Strange grew into the role she plays today. In her mid-20s, she was teaching and coaching collegiate tennis in Tennessee when her mother fell ill, and she went back to North Carolina to be closer to her. While she was there, a friend asked her to help out at a northern Italian restaurant in Durham. So began a love of food that would take Cathy, in the early 1980s, to the wine department of a small grocery store. Years later, that store would be purchased by Whole Foods Market and become its 11th store. (Store number 373 opened this year.)
Strange learned about wine on the job and eventually transitioned to cheese, which is not so different, really. “Cheese is like wine in the sense that they’re both agricultural products,” she says. Cheeses and wines both taste of place, what the tasters call terroir. Soil composition affects the grass that grows from it. Grass qualities influence the flavor of milk produced by animals that graze on it. Milk, with its varying balances of protein and fat, yields curds of differing characteristics. Innumerable variables yield a dizzying diversity of cheeses. Cheese comes in all different colors and shapes, textures and scents.
Strange has a knife for every one. When she unfurls her roll-up canvas carrier, a dozen different implements peek out from secure pockets, while nearly as many remain hidden in customized carriers.
A set of four graduated stainless-steel cheddar irons nestle inside one leather case. Each one of these looks like a chisel with a curved shaft and a heavy cylindrical handle. Strange uses the handle like a hammer to tap the outside of a wheel of hard cheese, listening for cracks like studs in a wall. The chiseled end serves as a corer, twisted in and pulled out of a wheel to retrieve a sample that can be evaluated for aroma, consistency and elasticity — all indicators of quality and maturity.
While many of her tools are exotic, Italian- or Japanese-made specialists, the graters look familiar. “They let me smell the aromatics better,” Strange says.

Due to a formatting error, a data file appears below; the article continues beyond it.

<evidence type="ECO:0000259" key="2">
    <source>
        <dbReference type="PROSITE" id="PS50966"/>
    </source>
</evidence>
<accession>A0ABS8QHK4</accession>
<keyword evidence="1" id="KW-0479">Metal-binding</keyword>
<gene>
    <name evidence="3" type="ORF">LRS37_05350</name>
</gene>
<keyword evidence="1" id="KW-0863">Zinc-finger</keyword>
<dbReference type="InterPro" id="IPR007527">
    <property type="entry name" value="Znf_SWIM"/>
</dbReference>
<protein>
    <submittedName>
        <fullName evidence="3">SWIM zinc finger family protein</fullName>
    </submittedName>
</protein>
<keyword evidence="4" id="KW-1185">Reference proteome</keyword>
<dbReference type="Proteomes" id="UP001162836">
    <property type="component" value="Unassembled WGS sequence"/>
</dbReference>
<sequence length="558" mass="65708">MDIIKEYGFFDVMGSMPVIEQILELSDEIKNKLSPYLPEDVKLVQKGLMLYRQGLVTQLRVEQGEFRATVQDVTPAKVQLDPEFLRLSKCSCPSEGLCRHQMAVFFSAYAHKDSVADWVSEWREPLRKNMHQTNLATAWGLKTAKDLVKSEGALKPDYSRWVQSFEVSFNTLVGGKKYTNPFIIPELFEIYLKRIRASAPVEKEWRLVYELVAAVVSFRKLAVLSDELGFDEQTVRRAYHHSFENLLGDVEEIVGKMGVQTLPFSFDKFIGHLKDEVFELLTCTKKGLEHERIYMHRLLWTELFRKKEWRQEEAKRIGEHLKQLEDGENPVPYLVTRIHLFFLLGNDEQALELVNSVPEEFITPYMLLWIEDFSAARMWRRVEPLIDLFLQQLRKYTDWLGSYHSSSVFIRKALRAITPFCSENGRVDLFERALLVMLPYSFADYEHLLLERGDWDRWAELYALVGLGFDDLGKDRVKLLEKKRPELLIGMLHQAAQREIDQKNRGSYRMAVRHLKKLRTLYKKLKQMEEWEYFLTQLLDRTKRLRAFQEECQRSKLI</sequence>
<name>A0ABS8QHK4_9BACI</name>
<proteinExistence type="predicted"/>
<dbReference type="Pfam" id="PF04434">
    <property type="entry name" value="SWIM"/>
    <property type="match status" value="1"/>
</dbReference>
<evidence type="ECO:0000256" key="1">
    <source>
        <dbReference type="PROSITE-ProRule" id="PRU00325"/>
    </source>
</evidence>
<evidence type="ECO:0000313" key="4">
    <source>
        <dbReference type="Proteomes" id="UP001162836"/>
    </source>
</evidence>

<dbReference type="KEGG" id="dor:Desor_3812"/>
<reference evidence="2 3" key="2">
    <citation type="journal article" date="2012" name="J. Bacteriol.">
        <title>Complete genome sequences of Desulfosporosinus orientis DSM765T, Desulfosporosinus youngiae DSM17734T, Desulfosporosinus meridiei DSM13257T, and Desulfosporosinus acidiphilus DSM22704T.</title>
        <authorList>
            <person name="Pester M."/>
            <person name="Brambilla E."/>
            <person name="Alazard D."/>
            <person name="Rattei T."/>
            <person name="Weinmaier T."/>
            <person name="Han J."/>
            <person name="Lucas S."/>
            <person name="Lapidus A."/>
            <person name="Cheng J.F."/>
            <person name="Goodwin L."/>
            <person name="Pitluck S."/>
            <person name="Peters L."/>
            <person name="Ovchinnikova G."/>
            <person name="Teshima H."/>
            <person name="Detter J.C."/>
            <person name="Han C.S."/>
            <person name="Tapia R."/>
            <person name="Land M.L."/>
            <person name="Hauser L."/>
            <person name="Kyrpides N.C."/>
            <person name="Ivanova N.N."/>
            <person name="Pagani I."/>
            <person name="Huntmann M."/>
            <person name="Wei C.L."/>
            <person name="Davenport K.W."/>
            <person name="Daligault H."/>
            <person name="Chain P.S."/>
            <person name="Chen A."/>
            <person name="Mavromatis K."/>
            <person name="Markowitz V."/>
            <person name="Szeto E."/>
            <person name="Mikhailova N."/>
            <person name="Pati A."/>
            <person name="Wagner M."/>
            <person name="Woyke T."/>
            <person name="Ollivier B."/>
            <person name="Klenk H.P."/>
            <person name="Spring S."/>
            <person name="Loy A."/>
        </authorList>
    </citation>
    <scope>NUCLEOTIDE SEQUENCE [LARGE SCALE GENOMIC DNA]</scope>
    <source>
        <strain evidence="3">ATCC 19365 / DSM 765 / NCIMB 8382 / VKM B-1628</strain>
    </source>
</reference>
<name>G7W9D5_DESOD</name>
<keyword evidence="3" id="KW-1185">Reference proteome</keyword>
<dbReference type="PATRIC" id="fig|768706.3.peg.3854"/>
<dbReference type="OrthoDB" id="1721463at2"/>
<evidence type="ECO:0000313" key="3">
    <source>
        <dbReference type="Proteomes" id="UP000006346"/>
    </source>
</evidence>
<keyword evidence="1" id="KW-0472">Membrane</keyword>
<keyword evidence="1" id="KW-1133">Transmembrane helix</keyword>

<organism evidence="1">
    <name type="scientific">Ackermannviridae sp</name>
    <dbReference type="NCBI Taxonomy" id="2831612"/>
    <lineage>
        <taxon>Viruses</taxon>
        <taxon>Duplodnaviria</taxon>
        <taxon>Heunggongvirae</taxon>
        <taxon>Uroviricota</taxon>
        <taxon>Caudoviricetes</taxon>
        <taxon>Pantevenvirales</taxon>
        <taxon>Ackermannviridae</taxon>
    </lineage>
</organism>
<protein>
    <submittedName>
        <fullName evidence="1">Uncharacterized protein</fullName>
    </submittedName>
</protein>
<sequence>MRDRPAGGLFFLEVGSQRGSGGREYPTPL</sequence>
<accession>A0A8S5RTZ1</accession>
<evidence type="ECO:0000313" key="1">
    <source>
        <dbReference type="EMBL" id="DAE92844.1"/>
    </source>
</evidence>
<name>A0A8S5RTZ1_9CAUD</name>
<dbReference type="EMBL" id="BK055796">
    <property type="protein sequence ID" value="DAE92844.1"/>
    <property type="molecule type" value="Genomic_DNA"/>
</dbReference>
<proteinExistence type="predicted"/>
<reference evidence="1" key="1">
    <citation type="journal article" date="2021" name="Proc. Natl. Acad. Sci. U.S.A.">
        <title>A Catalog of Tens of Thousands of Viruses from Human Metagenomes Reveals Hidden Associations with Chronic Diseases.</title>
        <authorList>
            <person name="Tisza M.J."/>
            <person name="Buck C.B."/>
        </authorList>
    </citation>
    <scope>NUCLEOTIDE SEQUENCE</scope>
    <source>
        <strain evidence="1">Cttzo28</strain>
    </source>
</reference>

Cheese, too, runs the gamut from familiar to exotic, broadly available to hard-to-get. From a slab of melting orange on top of a burger to an exotic, gooey lump that smells like dirty socks, it’s all cheese. Strange loves talking about it all.
Strange keeps a busy schedule, but she takes time to wander, too. “When I’m in Wisconsin,” she says, “I’ll be there for three days where I’ll just be out and tasting cheeses.” She knows most of the cheese makers, certainly in the U.S., but in Europe, too. Still, there’s always something new to learn, or someone new to meet. “I stop randomly,” she says. “If there’s some interesting food place, then I can say to them, ‘Is there anything interesting going on with cheese?’ or, ‘Who’s the best cheese maker here?’”
“Cheese has gotten better and better and better because now we have people dedicated to learning and making cheese,” says Strange. Factor in advances in microbiology and controlling humidity and temperature — mechanical refrigeration came to American households only in the early 1900s – and you have a whole new world of cheese.
What’s more, today we have a whole new world of cheese eaters. “The millennials are very active with food exploration,” Strange says. “They know a lot of flavors, and so they’re very educated around food. They have a lot of things that we didn’t have when I was younger. And the older generation is losing their taste buds, so they’re liking more flavorful cheeses.” In short, it’s a great time to eat cheese.